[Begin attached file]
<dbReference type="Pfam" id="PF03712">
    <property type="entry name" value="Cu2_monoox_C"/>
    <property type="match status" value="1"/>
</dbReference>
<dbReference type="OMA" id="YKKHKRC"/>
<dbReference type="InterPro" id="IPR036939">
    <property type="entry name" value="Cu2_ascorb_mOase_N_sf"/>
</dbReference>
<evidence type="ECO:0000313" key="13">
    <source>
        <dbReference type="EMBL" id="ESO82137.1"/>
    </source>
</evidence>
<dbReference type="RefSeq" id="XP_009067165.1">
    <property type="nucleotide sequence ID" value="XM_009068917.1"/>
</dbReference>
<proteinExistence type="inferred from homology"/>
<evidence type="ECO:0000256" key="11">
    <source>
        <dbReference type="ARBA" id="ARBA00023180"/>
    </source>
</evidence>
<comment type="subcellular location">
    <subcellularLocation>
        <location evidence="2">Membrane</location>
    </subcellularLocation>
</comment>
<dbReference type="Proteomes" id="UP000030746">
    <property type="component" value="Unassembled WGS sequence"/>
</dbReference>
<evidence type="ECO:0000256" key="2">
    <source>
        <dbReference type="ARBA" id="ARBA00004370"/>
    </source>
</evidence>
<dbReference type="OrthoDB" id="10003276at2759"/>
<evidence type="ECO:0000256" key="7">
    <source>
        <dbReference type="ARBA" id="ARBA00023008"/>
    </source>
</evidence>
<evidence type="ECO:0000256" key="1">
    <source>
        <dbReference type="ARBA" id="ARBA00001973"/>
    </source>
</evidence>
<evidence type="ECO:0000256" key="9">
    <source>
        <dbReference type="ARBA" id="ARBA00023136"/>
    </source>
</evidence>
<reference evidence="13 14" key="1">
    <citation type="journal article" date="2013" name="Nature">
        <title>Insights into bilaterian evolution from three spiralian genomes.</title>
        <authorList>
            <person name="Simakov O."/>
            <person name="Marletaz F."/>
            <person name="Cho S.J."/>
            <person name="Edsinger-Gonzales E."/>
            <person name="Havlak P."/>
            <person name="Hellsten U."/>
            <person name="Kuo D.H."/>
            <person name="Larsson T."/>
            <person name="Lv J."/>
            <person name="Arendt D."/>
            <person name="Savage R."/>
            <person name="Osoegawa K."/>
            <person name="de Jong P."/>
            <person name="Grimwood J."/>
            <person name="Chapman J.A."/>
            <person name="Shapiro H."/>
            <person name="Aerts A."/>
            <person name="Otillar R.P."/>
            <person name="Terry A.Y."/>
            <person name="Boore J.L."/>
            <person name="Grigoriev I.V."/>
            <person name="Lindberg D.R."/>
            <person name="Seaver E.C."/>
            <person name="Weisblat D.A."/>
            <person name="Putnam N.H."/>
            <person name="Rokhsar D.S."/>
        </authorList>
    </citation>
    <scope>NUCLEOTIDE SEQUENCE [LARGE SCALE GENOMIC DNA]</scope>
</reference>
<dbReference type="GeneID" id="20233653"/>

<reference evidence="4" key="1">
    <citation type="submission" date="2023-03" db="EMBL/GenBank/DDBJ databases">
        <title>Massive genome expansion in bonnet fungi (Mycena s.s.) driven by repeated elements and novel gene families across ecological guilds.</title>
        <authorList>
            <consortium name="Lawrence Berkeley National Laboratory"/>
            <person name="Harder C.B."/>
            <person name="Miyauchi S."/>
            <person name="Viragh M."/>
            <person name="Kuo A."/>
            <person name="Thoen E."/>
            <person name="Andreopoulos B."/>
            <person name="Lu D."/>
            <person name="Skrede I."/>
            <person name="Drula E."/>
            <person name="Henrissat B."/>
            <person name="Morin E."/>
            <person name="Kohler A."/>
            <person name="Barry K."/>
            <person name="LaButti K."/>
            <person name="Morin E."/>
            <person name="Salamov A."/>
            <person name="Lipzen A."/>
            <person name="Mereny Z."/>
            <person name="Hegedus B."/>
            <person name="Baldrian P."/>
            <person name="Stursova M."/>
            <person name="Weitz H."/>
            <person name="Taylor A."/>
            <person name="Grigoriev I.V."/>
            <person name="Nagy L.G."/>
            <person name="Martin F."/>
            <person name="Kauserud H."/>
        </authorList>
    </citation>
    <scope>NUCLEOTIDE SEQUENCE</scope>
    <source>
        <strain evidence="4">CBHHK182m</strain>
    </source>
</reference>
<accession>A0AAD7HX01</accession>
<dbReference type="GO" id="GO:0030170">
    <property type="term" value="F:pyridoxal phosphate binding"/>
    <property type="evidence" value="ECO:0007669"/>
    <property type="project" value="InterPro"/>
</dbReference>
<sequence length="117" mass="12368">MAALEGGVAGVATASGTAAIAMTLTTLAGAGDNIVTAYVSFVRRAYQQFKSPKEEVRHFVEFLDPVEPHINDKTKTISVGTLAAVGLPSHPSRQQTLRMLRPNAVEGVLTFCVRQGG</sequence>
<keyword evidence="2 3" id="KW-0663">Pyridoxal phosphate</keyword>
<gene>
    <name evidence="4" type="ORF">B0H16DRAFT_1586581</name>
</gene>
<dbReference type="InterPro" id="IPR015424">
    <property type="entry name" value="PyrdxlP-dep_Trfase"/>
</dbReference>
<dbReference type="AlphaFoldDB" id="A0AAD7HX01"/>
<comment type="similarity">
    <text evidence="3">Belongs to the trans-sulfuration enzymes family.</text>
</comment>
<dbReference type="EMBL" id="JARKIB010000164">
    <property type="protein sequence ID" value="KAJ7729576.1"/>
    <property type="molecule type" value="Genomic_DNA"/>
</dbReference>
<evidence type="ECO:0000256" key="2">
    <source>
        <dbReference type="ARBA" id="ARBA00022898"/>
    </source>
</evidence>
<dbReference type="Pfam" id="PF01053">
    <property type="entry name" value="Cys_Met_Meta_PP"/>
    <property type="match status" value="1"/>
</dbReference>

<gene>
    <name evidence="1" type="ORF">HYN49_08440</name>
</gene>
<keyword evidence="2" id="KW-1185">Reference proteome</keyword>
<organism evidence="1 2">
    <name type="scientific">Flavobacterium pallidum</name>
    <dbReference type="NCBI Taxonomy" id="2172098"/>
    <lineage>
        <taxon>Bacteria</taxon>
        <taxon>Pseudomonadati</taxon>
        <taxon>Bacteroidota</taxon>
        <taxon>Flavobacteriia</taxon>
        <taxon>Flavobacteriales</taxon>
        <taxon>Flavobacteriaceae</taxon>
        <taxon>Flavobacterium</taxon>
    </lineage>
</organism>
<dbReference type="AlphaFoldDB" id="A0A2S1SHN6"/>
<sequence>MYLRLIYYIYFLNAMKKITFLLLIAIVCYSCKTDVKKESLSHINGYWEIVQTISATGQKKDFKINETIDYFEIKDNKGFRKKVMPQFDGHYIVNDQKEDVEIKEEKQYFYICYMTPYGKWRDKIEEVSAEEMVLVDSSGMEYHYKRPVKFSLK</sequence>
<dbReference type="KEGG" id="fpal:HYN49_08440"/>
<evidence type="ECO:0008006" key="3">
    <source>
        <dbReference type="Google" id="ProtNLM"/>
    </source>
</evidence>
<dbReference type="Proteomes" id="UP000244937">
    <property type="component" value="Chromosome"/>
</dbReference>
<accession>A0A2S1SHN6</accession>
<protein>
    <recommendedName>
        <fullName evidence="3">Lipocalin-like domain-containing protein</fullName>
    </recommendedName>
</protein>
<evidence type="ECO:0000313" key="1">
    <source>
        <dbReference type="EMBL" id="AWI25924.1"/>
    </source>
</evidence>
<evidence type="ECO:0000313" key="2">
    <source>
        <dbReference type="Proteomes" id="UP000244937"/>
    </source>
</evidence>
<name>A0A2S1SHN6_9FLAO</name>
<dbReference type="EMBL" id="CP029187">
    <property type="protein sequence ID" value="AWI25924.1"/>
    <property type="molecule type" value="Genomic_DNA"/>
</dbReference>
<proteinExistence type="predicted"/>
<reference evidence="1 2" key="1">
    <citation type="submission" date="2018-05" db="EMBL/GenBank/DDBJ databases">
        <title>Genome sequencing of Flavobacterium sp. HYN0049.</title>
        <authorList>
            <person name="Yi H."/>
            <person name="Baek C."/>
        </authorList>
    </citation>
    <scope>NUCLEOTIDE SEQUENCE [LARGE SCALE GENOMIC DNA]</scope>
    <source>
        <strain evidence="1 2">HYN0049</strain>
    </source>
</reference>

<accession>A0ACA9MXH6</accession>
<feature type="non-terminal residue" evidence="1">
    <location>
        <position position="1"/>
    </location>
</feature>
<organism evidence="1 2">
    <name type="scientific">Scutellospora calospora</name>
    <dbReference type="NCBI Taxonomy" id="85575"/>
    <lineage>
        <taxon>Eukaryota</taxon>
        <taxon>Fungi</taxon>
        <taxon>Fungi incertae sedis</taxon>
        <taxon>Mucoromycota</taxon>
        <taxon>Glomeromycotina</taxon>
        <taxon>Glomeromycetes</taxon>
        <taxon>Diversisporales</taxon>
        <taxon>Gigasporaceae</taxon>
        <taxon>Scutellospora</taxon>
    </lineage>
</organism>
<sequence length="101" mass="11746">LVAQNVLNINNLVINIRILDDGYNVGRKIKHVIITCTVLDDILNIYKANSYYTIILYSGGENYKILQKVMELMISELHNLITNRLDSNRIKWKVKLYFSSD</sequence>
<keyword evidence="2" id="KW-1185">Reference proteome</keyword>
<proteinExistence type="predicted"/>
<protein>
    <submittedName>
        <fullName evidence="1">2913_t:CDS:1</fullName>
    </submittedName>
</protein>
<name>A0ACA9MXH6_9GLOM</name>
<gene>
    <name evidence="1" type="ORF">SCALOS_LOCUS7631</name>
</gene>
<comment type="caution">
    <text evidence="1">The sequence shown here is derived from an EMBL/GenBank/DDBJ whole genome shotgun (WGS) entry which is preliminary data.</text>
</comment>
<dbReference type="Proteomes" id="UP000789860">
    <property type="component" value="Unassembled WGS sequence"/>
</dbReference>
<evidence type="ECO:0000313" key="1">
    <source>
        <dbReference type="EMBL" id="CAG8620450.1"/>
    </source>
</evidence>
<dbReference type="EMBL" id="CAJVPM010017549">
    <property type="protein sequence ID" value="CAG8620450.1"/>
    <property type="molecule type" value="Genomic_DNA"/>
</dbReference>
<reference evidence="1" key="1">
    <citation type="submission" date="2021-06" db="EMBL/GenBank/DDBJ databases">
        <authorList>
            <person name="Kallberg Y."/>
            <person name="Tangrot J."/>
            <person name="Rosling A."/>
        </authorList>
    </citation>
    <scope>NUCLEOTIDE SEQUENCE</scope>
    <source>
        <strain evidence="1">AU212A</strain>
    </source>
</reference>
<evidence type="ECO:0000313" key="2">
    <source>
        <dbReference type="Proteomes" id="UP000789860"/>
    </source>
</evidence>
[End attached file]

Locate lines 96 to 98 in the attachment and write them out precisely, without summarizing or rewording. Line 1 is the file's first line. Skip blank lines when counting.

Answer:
            <person name="Thoen E."/>
            <person name="Andreopoulos B."/>
            <person name="Lu D."/>